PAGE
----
The troubles with breastfeeding don’t just end after you survive the initial struggle. This past week, I experienced my first bout of plugged milk ducts, which led to an almost 100-degree fever for three days, a drastically decreased milk supply, and a grumpy baby who decided she’d forgotten her breastfeeding basics. Great fun. To back up, we went to the Lactation Consultant on Monday, everything was perfectly fine. By that afternoon, I had chills, fever, and felt terrible. Tuesday morning, I woke up with a hot, red splotch on each side, a fever still, and more exhaustion. My doctor eventually called me in an antibiotic to prevent it from turning into full-blown mastitis, but I still felt awful for those three days or so, trying to get those ducts to clear out.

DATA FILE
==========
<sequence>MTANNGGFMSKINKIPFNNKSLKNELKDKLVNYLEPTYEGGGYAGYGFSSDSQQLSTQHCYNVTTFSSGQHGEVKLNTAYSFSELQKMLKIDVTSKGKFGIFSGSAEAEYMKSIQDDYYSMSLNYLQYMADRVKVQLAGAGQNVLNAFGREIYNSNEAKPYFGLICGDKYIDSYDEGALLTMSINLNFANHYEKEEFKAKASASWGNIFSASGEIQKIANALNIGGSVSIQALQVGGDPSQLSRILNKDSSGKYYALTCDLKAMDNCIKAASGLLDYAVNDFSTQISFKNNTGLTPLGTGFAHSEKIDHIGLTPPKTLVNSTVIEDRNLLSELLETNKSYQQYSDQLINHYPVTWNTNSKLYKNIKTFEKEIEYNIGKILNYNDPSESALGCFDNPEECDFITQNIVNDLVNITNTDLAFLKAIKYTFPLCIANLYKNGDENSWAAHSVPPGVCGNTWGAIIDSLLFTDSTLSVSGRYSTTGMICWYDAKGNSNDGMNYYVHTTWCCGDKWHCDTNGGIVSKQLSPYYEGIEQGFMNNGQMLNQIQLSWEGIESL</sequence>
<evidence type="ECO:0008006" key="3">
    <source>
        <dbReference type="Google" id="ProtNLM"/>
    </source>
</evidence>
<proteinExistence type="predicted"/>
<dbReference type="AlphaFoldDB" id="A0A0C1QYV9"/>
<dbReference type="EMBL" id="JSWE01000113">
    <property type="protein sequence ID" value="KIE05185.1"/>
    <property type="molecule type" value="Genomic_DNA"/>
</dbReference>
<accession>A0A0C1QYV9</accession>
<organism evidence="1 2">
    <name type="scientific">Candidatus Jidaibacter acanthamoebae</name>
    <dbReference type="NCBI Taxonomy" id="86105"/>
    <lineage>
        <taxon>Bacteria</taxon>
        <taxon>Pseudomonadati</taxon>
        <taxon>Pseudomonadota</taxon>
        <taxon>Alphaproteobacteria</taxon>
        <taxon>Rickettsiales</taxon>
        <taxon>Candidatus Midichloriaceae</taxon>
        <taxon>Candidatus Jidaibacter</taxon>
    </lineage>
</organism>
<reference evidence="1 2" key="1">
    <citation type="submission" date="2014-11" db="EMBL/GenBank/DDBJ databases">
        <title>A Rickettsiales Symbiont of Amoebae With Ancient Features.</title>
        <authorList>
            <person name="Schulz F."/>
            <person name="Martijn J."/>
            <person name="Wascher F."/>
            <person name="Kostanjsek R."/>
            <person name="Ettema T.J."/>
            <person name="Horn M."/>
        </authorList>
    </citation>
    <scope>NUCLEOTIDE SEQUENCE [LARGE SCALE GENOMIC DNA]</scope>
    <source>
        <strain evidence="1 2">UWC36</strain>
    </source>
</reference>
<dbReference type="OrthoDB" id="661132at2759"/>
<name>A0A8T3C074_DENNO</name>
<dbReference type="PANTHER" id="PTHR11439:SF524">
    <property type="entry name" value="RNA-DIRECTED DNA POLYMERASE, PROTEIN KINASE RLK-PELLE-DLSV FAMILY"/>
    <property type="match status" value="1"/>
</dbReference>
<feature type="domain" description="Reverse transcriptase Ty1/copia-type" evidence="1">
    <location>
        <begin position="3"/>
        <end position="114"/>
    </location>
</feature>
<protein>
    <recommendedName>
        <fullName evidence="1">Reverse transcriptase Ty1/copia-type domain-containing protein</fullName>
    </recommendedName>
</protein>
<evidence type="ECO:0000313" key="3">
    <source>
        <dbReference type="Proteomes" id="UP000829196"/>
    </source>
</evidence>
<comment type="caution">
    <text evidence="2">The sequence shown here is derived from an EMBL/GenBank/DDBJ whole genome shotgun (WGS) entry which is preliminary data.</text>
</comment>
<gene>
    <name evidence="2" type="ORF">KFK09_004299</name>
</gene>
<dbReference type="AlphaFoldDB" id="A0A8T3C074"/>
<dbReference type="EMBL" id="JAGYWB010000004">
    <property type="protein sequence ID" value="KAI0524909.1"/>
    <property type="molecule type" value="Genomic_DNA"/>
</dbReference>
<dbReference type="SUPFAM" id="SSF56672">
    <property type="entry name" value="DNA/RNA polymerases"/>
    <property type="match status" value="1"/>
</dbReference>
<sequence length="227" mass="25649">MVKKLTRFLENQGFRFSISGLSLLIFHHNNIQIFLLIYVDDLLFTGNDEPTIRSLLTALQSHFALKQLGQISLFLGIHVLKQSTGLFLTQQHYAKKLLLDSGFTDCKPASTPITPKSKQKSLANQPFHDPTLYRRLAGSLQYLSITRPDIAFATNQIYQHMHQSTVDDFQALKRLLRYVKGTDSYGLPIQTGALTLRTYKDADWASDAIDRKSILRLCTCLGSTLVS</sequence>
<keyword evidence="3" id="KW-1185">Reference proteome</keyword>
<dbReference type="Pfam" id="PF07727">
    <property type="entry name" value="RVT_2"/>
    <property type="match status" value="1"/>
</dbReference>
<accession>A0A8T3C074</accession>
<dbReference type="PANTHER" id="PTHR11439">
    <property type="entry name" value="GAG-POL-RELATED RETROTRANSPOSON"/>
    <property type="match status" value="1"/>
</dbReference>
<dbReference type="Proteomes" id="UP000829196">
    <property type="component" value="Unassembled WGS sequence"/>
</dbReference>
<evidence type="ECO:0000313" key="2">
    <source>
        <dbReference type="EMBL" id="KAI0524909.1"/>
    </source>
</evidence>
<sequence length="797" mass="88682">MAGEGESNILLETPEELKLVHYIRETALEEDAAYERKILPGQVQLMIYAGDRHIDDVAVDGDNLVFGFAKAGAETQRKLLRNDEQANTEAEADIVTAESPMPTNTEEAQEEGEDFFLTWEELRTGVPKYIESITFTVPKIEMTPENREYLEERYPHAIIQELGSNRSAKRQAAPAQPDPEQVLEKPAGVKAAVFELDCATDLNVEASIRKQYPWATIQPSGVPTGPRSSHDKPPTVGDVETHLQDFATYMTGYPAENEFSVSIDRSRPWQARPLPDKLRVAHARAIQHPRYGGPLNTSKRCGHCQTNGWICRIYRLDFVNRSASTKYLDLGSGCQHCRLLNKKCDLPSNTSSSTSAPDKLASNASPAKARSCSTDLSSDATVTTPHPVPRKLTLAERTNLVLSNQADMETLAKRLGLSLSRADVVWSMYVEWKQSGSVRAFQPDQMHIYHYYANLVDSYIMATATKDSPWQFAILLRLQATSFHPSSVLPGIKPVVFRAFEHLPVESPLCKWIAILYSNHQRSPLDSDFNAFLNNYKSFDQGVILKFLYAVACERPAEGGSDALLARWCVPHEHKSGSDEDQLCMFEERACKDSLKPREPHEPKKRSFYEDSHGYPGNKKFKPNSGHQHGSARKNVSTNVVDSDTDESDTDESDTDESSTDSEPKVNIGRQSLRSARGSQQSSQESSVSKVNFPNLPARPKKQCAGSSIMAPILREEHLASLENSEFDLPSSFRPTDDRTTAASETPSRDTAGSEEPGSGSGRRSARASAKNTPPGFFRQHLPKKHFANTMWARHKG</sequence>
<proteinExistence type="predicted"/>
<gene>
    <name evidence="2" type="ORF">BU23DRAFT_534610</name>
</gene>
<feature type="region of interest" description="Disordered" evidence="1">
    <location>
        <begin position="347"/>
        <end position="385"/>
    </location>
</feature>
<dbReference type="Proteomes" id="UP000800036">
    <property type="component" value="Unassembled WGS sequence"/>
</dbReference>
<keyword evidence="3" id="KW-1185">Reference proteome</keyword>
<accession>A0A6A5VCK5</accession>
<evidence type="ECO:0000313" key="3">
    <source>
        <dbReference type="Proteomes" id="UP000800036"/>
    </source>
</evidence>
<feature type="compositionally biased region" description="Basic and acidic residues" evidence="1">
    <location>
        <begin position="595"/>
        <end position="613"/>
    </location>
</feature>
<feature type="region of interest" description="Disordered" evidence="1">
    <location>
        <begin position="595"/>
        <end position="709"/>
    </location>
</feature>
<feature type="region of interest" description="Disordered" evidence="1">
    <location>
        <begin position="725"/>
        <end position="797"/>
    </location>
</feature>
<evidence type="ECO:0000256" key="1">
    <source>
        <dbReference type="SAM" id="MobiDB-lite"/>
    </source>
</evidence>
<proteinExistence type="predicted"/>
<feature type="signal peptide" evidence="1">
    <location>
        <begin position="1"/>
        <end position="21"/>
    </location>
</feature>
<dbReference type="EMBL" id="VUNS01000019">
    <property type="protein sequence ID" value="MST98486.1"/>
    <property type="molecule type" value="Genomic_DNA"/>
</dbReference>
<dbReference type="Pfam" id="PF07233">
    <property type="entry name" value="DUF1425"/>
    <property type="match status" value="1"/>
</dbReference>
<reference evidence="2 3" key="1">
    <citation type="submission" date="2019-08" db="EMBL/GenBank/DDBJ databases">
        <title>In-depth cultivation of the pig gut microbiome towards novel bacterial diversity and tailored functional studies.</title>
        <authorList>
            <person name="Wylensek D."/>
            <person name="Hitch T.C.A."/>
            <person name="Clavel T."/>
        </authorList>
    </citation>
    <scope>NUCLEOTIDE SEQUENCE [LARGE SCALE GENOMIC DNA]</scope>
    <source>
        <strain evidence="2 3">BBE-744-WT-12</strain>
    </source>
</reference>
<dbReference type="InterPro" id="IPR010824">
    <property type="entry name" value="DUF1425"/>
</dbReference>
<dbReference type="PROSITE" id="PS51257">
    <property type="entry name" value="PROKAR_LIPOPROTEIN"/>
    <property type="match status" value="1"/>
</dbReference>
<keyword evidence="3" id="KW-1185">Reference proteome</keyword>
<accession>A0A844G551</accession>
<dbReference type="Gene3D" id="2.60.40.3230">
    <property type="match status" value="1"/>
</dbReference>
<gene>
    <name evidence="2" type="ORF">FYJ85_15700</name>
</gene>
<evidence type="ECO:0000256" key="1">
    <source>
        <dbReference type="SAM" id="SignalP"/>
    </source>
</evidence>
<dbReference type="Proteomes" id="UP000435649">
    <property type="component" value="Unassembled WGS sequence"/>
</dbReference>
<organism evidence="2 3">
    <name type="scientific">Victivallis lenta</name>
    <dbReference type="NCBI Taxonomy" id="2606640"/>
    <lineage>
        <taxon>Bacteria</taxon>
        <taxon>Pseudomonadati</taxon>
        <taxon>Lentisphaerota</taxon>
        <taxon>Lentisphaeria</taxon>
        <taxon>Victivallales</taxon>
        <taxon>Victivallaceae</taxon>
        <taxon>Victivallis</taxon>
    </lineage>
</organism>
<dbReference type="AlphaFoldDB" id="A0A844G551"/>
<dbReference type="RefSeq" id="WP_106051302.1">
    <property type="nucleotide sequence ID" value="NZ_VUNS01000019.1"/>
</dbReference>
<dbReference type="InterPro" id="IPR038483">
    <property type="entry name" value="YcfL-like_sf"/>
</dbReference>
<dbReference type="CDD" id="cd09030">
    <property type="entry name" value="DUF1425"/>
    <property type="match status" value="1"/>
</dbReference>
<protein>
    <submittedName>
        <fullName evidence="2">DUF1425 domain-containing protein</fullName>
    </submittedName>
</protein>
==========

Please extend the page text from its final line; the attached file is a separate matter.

Then, that Thursday on her two week birthday, I took A to have her weight checked to make sure she was back at her birth weight. I thought for sure with all the feeding I’d been doing that she’d be at her birth weight or above. But unfortunately, she wasn’t. She had actually lost an ounce since we’d weighed her on Monday. GAH, cue even more tears. So, the LC had me start a process of nursing, pumping after each feeding, and giving Adeline a bottle of whatever I could pump. I did that all weekend, as much as I possibly could, and when we weighed her this Monday, she was finally back up to her birth weight. I remember feeling SO defeated when I saw that she’d lost weight and hadn’t gained anything. It felt like I hadn’t done enough for her, and that I was failing her. Typical new mom anxiety. But after a few days of getting into a routine and seeing that she’s good now, I know that all that matters is that she’s healthy, gaining weight, and whatever it takes to make that happen is what I’ll do. Everything doesn’t always go according to plan, and breastfeeding isn’t always cut and dry.